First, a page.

Posted on

Protect public health

The Marathon County Board of Supervisors must stand its ground and not cave in to an intimidation campaign from business groups and right-wing political organizations to shelve its proposed COVID-19 ordinance.

This past week, business leaders and political activists attacked the ordinance. Going further, the Wausau Chamber of Commerce threatened to go to court to block it.

“The Chamber has no interest in a protracted and costly legal dispute,” wrote the organization’s attorney Lane Ruhland in a letter to county board chairman Kurt Gibbs. “However, if this proposed ordinance is enacted, the Chamber and several of its members intend to avail themselves of all remedies available at law.”

This is completely outrageous. The Wausau Chamber of Commerce (which failed to return any of our phone calls) should applaud county efforts to keep its member business customers and employees healthy with a common sense, narrowly crafted ordinance. Instead, the organization promises to fight the county all the way to the Supreme Court. It makes no sense. Would the Chamber want no county health department with the power to quarantine citizens who have COVID-19? No health department to close down hot spot businesses, including factories, where COVID-19 is spreading through the workforce? No health department to impose county-wide stay-at-home orders in a dire emergency, like Arizona is experiencing, where COVID-19 caseloads overload the capacity of local hospitals?

The Wausau chamber’s extreme reaction to the county’s ordinance, we think, can only be understood as part of a larger political pile-on involving Wisconsin Manufacturers and Commerce (WMC), the state’s business lobby, Open Wisconsin Now, the libertarian Koch Brothers supported organization that organized protests against Gov. Tony Evers Safer at Home order and Empower Wisconsin, an arch-conservative media platform with Koch Brothers ties.

Even Rachel Campos Duffy, wife to former Rep. Sean Duffy, a Republican, has joined this anti-ordinance brigade. Going on Twitter, Campos-Duffy, a Fox News commentator, criticized the proposed county ordinance as “more like Berkeley, California, than Central Wisconsin.” (Frankly, we think the Duffy family should get its COVID- 19 story straight. Back in April, the former congressman told hundreds at the anti-Safer at Home rally held at IROW, Mosinee, that a state Department of Health Services secretary shouldn’t be able to impose statewide coronavirus orders, but that county boards should be in charge of coronavirus response. Now, when the Marathon County Board of Supervisors is doing precisely that, Mrs. Campos-Duffy thinks her husband’s suggestion is a radical leftist plot.) Opponents of the COVID-19 law won something of a victory on Thursday. Faced with the Chamber lawsuit, the county’s Executive Committee voted to send the proposal back to committee while a Wisconsin Counties Association (WCA) task force reviews it. This strategic retreat may prove valuable, but we are skeptical it will end the controversy. Our sense is that opponents are deadset on killing the ordinance, either at the county board level, or, if they have to, in the courts.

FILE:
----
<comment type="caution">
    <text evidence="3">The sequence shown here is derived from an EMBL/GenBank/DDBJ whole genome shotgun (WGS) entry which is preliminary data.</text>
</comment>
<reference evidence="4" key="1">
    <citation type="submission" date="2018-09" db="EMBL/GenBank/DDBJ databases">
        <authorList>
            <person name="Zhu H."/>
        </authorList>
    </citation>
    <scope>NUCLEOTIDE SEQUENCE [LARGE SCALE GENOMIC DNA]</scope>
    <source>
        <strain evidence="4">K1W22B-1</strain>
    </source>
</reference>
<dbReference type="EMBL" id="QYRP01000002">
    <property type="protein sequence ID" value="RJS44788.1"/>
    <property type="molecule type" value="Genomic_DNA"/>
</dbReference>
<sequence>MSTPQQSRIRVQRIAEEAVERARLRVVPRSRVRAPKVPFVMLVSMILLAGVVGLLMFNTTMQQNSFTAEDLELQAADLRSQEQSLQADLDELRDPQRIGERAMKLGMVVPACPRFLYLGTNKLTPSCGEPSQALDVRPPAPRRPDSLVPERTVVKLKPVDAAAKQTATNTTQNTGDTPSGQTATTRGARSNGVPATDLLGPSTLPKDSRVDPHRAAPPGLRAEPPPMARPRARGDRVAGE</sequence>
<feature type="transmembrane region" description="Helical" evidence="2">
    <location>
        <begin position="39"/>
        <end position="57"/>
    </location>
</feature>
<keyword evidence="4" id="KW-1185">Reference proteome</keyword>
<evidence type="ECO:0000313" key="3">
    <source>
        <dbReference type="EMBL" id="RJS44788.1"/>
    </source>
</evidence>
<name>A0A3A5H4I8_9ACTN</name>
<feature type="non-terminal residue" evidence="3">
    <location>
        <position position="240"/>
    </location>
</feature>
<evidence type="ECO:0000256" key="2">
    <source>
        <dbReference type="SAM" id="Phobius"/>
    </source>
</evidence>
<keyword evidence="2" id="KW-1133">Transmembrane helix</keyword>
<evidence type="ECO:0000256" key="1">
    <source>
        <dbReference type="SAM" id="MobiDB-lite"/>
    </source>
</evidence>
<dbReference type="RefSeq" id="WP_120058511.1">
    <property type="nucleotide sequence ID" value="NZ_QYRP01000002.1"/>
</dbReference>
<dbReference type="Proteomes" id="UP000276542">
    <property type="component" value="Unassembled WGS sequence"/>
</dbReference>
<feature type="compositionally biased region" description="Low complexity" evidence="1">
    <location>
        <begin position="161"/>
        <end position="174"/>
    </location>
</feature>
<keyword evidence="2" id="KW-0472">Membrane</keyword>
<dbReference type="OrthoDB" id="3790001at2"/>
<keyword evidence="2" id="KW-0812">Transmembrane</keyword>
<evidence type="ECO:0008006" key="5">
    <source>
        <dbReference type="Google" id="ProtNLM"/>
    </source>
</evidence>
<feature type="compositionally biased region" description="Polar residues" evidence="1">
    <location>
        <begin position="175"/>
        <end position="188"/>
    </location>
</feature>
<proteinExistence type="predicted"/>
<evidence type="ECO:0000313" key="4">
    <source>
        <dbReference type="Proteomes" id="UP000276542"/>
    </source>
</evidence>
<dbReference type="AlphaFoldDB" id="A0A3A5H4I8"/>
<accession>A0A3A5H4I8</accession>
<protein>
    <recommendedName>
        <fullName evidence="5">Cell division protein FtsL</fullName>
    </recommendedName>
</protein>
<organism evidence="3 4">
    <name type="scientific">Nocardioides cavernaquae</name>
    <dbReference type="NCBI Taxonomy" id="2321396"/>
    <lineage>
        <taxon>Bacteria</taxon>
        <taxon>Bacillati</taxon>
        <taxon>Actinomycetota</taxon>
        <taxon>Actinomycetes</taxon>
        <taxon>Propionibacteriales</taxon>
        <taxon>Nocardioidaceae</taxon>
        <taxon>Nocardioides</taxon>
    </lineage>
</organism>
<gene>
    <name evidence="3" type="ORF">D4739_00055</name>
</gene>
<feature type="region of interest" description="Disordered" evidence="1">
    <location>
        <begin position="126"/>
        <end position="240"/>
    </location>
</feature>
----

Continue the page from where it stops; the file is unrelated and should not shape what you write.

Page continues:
There is nothing wrong with Marathon County leaning on WCA to strengthen its ordinance, especially if it is destined to wind up in front of Supreme Court justices, but supervisors need to be prepared to face down the law’s attackers and support its own health department when the proposal returns for a vote. Supervisors need to reject arguments that the ordinance will turn the county health department into a COVID-19 Gestapo. That’s not the Marathon County Health Department. For years, the department has quarantined individuals for tuberculosis and, within memory, it only had to get a court order once. During the entire COVID-19 pandemic, the health department has used voluntary compliance, not police powers to keep help county coronavirus numbers relatively low.

The stakes here are high. At risk is a 91-year tradition of county health departments in Wisconsin. Let supervisors hear the perspective of the business community, WMC, Empower Wisconsin and even Rachel Campos Duffy. In the end, however, supervisors need to stand firm. They must protect the public health and give the health department clear legal authority to deal with COVID-19.